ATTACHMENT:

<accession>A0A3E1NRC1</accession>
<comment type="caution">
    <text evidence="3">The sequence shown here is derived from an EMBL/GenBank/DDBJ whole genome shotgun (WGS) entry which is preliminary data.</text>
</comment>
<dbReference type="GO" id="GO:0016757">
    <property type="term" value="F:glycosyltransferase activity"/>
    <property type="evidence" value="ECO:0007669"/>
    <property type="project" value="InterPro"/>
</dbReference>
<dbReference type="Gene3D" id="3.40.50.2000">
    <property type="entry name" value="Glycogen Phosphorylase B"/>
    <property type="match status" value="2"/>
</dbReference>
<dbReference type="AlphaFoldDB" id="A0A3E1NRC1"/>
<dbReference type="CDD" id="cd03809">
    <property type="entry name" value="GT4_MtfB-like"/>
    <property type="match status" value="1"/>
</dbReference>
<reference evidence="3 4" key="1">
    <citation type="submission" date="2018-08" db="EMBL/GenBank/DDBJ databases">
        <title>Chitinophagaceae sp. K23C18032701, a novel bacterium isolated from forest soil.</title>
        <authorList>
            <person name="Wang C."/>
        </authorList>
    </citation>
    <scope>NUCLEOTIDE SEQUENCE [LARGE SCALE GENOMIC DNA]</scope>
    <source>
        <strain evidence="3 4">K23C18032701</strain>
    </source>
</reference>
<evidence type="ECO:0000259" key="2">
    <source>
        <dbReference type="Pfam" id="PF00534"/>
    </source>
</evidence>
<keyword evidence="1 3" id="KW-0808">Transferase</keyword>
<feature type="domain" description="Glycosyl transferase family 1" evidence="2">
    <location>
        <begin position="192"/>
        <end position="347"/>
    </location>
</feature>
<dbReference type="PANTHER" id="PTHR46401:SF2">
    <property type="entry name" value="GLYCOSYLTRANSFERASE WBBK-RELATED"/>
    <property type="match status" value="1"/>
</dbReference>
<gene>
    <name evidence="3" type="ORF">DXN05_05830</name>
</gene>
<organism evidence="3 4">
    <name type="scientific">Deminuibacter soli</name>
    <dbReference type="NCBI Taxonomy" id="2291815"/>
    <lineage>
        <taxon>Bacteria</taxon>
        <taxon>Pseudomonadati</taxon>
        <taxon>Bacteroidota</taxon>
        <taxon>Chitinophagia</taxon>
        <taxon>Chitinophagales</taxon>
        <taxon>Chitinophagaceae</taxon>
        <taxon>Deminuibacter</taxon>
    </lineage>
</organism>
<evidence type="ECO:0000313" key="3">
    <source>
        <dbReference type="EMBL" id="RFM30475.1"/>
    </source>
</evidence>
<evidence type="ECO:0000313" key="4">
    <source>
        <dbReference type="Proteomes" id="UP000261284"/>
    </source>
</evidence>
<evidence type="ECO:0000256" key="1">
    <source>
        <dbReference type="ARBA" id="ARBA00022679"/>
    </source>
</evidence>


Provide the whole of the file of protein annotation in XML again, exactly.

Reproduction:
<accession>A0A3E1NRC1</accession>
<comment type="caution">
    <text evidence="3">The sequence shown here is derived from an EMBL/GenBank/DDBJ whole genome shotgun (WGS) entry which is preliminary data.</text>
</comment>
<dbReference type="GO" id="GO:0016757">
    <property type="term" value="F:glycosyltransferase activity"/>
    <property type="evidence" value="ECO:0007669"/>
    <property type="project" value="InterPro"/>
</dbReference>
<dbReference type="Gene3D" id="3.40.50.2000">
    <property type="entry name" value="Glycogen Phosphorylase B"/>
    <property type="match status" value="2"/>
</dbReference>
<dbReference type="AlphaFoldDB" id="A0A3E1NRC1"/>
<dbReference type="CDD" id="cd03809">
    <property type="entry name" value="GT4_MtfB-like"/>
    <property type="match status" value="1"/>
</dbReference>
<reference evidence="3 4" key="1">
    <citation type="submission" date="2018-08" db="EMBL/GenBank/DDBJ databases">
        <title>Chitinophagaceae sp. K23C18032701, a novel bacterium isolated from forest soil.</title>
        <authorList>
            <person name="Wang C."/>
        </authorList>
    </citation>
    <scope>NUCLEOTIDE SEQUENCE [LARGE SCALE GENOMIC DNA]</scope>
    <source>
        <strain evidence="3 4">K23C18032701</strain>
    </source>
</reference>
<evidence type="ECO:0000259" key="2">
    <source>
        <dbReference type="Pfam" id="PF00534"/>
    </source>
</evidence>
<keyword evidence="1 3" id="KW-0808">Transferase</keyword>
<feature type="domain" description="Glycosyl transferase family 1" evidence="2">
    <location>
        <begin position="192"/>
        <end position="347"/>
    </location>
</feature>
<dbReference type="PANTHER" id="PTHR46401:SF2">
    <property type="entry name" value="GLYCOSYLTRANSFERASE WBBK-RELATED"/>
    <property type="match status" value="1"/>
</dbReference>
<gene>
    <name evidence="3" type="ORF">DXN05_05830</name>
</gene>
<organism evidence="3 4">
    <name type="scientific">Deminuibacter soli</name>
    <dbReference type="NCBI Taxonomy" id="2291815"/>
    <lineage>
        <taxon>Bacteria</taxon>
        <taxon>Pseudomonadati</taxon>
        <taxon>Bacteroidota</taxon>
        <taxon>Chitinophagia</taxon>
        <taxon>Chitinophagales</taxon>
        <taxon>Chitinophagaceae</taxon>
        <taxon>Deminuibacter</taxon>
    </lineage>
</organism>
<evidence type="ECO:0000313" key="3">
    <source>
        <dbReference type="EMBL" id="RFM30475.1"/>
    </source>
</evidence>
<evidence type="ECO:0000313" key="4">
    <source>
        <dbReference type="Proteomes" id="UP000261284"/>
    </source>
</evidence>
<evidence type="ECO:0000256" key="1">
    <source>
        <dbReference type="ARBA" id="ARBA00022679"/>
    </source>
</evidence>